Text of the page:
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Natural filtration in soils is very important in recharge areas and in irrigated areas above unconfined aquifers, where water applied at the surface can percolate through the soil to the water table. For example, in the lower Portneuf River valley Figure 1 , a protective layer of silt in the southern valley provides natural protection to the aquifer from septic systems, pesticide application, and accidental chemical spills.

Despite natural purification, concentrations of some elements in ground water can be high in instances where the rocks and minerals of an aquifer contribute high concentrations of certain elements. In some cases, such as iron staining, health impacts due to high concentrations of dissolved iron are not a problem as much as the aesthetic quality of the drinking water supply. In other cases, where elements such as fluoride, uranium, or arsenic occur naturally in high concentrations, human health may be affected. How is an Aquifer Contaminated? As shown in Figure 3 , an aquifer can be contaminated by many things we do at and near the surface of the earth.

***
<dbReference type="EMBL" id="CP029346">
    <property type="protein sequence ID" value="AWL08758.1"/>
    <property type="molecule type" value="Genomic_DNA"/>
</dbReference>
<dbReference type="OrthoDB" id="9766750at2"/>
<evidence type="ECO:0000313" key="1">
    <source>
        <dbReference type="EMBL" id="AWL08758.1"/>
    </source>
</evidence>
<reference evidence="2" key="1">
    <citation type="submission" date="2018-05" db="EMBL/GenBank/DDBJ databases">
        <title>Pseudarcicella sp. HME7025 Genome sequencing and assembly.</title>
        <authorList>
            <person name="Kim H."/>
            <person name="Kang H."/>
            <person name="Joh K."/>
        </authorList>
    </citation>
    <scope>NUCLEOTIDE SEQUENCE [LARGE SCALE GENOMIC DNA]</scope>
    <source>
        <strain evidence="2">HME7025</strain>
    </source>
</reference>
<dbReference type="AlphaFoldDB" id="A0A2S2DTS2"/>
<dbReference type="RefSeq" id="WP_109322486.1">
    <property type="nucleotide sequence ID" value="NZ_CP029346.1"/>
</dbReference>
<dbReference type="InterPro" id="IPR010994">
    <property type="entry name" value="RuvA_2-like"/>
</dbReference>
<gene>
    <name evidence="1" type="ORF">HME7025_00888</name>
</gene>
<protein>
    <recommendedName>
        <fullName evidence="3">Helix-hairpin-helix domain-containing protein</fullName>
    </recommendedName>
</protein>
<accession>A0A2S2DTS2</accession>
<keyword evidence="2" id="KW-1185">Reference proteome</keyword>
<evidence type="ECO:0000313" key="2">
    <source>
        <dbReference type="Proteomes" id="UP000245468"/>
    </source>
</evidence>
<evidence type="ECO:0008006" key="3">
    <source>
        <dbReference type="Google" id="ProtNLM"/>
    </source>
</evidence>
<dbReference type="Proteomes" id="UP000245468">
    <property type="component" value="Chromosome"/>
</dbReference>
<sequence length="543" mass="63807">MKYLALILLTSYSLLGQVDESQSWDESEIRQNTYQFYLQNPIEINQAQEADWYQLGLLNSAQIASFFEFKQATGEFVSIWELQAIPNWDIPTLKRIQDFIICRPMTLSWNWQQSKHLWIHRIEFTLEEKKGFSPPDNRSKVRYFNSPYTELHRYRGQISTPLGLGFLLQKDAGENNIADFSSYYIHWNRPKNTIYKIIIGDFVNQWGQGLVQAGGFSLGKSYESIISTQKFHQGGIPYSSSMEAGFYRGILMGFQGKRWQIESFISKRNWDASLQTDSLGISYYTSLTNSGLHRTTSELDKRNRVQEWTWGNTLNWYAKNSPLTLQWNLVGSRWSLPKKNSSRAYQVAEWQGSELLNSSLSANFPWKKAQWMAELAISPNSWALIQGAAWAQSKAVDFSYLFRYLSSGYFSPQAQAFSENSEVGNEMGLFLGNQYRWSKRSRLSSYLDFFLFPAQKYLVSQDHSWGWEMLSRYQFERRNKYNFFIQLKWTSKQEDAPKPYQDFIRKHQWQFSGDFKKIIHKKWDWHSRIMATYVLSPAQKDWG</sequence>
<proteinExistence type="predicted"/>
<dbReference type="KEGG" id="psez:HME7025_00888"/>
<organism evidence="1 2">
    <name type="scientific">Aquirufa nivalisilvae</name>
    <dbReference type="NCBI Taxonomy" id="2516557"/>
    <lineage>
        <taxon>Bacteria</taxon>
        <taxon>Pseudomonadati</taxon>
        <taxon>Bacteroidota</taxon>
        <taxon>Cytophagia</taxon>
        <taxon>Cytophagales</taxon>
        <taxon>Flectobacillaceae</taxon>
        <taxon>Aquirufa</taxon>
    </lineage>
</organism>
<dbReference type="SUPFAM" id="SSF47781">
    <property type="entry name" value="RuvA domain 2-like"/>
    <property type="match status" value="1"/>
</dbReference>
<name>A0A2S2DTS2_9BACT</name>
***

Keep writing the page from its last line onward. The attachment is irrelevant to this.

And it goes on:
Contaminants reach the water table by any natural or manmade pathway along which water can flow from the surface to the aquifer. Deliberate disposal of waste at point sources such as landfills, septic tanks, injection wells and storm drain wells can have an impact on the quality of ground water in an aquifer. In general, any activity which creates a pathway that speeds the rate at which water can move from the surface to the water table has an impact.

In Figure 3 , waste water leaking down the casing of a poorly constructed well bypasses the natural purification afforded by soil.

Aquifers and Groundwater

Excessive addition of fertilizer, agrichemicals, and road de-icing chemicals over broad areas, coupled with the enhanced recharge from crops, golf courses and other irrigated land and along road ditches, are common reasons for contamination arising from non-point sources. An underground layer of permeable rock, sediment usually sand or gravel , or soil that yields water.

The pore spaces in aquifers are filled with water and are interconnected, so that water flows through them. Sandstones, unconsolidated gravels, and porous limestones make the best aquifers. They can range from a few square kilometers to thousands of square kilometers in size. All rights reserved.

How an Aquifer Works